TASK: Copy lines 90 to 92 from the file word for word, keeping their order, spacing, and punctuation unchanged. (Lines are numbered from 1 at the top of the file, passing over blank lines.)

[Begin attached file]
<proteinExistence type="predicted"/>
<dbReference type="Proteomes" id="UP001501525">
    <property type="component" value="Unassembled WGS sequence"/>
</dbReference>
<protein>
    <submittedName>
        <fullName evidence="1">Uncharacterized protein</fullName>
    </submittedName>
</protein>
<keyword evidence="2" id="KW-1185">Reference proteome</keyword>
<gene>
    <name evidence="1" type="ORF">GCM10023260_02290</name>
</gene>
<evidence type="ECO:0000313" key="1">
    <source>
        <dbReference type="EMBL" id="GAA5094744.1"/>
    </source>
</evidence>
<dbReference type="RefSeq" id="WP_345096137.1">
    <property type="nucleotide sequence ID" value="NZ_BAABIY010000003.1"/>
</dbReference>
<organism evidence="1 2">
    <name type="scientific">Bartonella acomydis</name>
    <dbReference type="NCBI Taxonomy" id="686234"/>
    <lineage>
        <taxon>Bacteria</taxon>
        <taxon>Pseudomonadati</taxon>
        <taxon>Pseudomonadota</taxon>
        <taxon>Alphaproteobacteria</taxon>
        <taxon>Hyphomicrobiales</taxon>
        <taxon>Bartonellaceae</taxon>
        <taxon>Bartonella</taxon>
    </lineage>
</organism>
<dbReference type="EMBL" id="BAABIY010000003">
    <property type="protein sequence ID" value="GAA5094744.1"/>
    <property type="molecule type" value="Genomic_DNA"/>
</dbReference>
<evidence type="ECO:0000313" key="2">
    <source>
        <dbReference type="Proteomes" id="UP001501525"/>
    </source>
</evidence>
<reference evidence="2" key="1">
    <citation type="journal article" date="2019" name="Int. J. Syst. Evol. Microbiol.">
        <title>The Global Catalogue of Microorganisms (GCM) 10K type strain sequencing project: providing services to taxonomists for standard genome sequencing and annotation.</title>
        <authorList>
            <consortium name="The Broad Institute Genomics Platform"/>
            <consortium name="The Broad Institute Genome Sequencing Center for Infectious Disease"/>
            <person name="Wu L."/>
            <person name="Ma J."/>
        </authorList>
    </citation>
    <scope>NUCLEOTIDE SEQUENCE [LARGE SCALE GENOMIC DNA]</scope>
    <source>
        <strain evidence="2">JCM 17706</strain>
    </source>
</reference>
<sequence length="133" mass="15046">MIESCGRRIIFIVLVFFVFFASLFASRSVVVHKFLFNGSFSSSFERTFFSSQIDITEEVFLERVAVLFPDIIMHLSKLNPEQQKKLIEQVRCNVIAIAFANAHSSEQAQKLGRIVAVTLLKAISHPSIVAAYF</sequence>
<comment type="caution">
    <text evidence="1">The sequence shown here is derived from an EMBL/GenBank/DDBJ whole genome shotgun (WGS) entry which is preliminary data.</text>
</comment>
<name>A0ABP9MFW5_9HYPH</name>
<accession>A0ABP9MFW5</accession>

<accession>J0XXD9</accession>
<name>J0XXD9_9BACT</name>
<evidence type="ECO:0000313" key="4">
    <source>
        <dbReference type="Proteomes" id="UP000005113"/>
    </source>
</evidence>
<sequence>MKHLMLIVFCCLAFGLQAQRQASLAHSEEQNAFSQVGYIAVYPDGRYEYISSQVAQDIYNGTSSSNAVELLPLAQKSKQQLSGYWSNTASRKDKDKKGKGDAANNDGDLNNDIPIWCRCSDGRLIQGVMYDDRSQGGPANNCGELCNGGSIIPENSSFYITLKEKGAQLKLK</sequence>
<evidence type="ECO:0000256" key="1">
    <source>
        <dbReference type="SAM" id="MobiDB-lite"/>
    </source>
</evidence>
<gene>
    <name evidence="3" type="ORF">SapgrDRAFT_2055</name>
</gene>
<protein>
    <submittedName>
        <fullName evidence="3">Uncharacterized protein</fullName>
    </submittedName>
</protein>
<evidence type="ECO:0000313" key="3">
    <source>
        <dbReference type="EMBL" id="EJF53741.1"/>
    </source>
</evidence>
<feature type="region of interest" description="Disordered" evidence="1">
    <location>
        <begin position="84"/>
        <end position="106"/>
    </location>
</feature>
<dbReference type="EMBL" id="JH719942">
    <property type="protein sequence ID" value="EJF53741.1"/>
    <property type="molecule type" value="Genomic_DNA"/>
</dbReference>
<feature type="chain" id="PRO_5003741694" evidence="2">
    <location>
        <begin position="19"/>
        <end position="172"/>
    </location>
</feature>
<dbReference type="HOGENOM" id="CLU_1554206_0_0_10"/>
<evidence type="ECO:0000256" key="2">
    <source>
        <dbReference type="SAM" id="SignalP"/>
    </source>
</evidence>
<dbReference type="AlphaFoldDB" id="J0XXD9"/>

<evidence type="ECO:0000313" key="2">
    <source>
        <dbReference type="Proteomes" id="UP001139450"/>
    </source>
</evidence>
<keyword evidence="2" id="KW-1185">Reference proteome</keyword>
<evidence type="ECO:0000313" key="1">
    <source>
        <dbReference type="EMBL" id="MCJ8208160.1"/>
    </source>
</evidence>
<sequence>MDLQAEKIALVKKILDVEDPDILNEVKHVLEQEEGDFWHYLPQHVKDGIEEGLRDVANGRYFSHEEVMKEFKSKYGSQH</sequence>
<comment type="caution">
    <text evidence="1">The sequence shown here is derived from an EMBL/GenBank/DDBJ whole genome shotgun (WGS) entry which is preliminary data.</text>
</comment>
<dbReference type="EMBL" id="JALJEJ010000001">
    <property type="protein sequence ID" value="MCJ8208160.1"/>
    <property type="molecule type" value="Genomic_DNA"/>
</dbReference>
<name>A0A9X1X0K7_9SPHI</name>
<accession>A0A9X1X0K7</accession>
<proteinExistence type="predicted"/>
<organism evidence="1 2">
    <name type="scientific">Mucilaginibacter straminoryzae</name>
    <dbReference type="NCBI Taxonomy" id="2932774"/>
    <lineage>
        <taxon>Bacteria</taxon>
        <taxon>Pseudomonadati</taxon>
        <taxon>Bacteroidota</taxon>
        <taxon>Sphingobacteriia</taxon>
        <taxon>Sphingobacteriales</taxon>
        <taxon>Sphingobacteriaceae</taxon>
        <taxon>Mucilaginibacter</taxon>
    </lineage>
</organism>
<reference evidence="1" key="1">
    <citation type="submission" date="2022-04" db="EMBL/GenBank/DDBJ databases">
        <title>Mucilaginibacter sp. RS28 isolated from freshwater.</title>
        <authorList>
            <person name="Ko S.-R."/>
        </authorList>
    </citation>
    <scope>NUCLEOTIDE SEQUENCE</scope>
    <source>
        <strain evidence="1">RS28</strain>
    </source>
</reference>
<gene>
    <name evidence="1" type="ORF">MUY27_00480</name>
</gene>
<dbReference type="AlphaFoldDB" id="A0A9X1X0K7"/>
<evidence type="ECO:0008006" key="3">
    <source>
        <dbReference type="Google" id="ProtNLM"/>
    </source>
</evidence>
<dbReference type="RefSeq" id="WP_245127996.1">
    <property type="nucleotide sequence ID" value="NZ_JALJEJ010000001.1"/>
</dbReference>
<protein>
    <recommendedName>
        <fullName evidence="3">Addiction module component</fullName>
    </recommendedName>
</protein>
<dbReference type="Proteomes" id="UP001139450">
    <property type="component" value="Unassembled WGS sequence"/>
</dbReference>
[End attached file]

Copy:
</evidence>
<feature type="region of interest" description="Disordered" evidence="1">
    <location>